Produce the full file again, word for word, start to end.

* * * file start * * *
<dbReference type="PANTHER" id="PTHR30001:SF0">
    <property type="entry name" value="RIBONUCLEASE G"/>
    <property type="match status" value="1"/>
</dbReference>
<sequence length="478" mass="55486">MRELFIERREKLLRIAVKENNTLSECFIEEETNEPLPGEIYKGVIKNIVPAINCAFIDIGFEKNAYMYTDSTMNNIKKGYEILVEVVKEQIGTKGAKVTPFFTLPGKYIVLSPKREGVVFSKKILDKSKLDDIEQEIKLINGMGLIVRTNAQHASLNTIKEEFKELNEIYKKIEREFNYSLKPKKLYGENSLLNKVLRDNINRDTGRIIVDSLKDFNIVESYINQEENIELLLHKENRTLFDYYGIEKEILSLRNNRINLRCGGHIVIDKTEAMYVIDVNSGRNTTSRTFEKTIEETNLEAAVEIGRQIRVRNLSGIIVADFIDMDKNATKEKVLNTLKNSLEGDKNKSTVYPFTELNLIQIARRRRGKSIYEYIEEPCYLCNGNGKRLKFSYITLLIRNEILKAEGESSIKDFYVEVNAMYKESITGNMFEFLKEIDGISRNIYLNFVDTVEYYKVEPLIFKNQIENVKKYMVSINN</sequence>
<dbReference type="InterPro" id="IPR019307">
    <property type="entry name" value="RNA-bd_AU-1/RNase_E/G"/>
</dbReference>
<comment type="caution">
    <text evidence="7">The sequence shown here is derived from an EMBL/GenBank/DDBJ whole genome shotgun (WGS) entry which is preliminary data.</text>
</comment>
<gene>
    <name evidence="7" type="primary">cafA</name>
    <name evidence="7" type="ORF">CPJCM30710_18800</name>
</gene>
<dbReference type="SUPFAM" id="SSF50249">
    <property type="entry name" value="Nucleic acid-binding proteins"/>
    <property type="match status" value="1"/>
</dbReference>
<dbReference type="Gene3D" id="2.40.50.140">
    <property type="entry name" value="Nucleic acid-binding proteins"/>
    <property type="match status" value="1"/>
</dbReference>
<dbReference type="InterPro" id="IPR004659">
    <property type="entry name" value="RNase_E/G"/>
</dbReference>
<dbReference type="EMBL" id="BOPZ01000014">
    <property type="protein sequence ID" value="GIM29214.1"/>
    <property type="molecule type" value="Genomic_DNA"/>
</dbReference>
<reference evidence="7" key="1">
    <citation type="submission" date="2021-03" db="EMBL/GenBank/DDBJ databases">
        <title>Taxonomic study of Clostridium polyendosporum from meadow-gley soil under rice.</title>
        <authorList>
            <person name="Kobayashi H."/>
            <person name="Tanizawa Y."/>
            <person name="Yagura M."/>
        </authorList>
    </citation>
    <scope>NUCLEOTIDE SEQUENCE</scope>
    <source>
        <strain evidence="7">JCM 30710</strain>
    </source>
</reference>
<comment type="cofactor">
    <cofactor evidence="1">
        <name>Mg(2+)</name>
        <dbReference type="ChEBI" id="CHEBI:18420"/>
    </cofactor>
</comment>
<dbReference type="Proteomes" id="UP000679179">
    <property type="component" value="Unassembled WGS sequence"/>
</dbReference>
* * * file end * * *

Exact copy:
<dbReference type="PANTHER" id="PTHR30001:SF0">
    <property type="entry name" value="RIBONUCLEASE G"/>
    <property type="match status" value="1"/>
</dbReference>
<sequence length="478" mass="55486">MRELFIERREKLLRIAVKENNTLSECFIEEETNEPLPGEIYKGVIKNIVPAINCAFIDIGFEKNAYMYTDSTMNNIKKGYEILVEVVKEQIGTKGAKVTPFFTLPGKYIVLSPKREGVVFSKKILDKSKLDDIEQEIKLINGMGLIVRTNAQHASLNTIKEEFKELNEIYKKIEREFNYSLKPKKLYGENSLLNKVLRDNINRDTGRIIVDSLKDFNIVESYINQEENIELLLHKENRTLFDYYGIEKEILSLRNNRINLRCGGHIVIDKTEAMYVIDVNSGRNTTSRTFEKTIEETNLEAAVEIGRQIRVRNLSGIIVADFIDMDKNATKEKVLNTLKNSLEGDKNKSTVYPFTELNLIQIARRRRGKSIYEYIEEPCYLCNGNGKRLKFSYITLLIRNEILKAEGESSIKDFYVEVNAMYKESITGNMFEFLKEIDGISRNIYLNFVDTVEYYKVEPLIFKNQIENVKKYMVSINN</sequence>
<dbReference type="InterPro" id="IPR019307">
    <property type="entry name" value="RNA-bd_AU-1/RNase_E/G"/>
</dbReference>
<comment type="caution">
    <text evidence="7">The sequence shown here is derived from an EMBL/GenBank/DDBJ whole genome shotgun (WGS) entry which is preliminary data.</text>
</comment>
<gene>
    <name evidence="7" type="primary">cafA</name>
    <name evidence="7" type="ORF">CPJCM30710_18800</name>
</gene>
<dbReference type="SUPFAM" id="SSF50249">
    <property type="entry name" value="Nucleic acid-binding proteins"/>
    <property type="match status" value="1"/>
</dbReference>
<dbReference type="Gene3D" id="2.40.50.140">
    <property type="entry name" value="Nucleic acid-binding proteins"/>
    <property type="match status" value="1"/>
</dbReference>
<dbReference type="InterPro" id="IPR004659">
    <property type="entry name" value="RNase_E/G"/>
</dbReference>
<dbReference type="EMBL" id="BOPZ01000014">
    <property type="protein sequence ID" value="GIM29214.1"/>
    <property type="molecule type" value="Genomic_DNA"/>
</dbReference>
<reference evidence="7" key="1">
    <citation type="submission" date="2021-03" db="EMBL/GenBank/DDBJ databases">
        <title>Taxonomic study of Clostridium polyendosporum from meadow-gley soil under rice.</title>
        <authorList>
            <person name="Kobayashi H."/>
            <person name="Tanizawa Y."/>
            <person name="Yagura M."/>
        </authorList>
    </citation>
    <scope>NUCLEOTIDE SEQUENCE</scope>
    <source>
        <strain evidence="7">JCM 30710</strain>
    </source>
</reference>
<comment type="cofactor">
    <cofactor evidence="1">
        <name>Mg(2+)</name>
        <dbReference type="ChEBI" id="CHEBI:18420"/>
    </cofactor>
</comment>
<dbReference type="Proteomes" id="UP000679179">
    <property type="component" value="Unassembled WGS sequence"/>
</dbReference>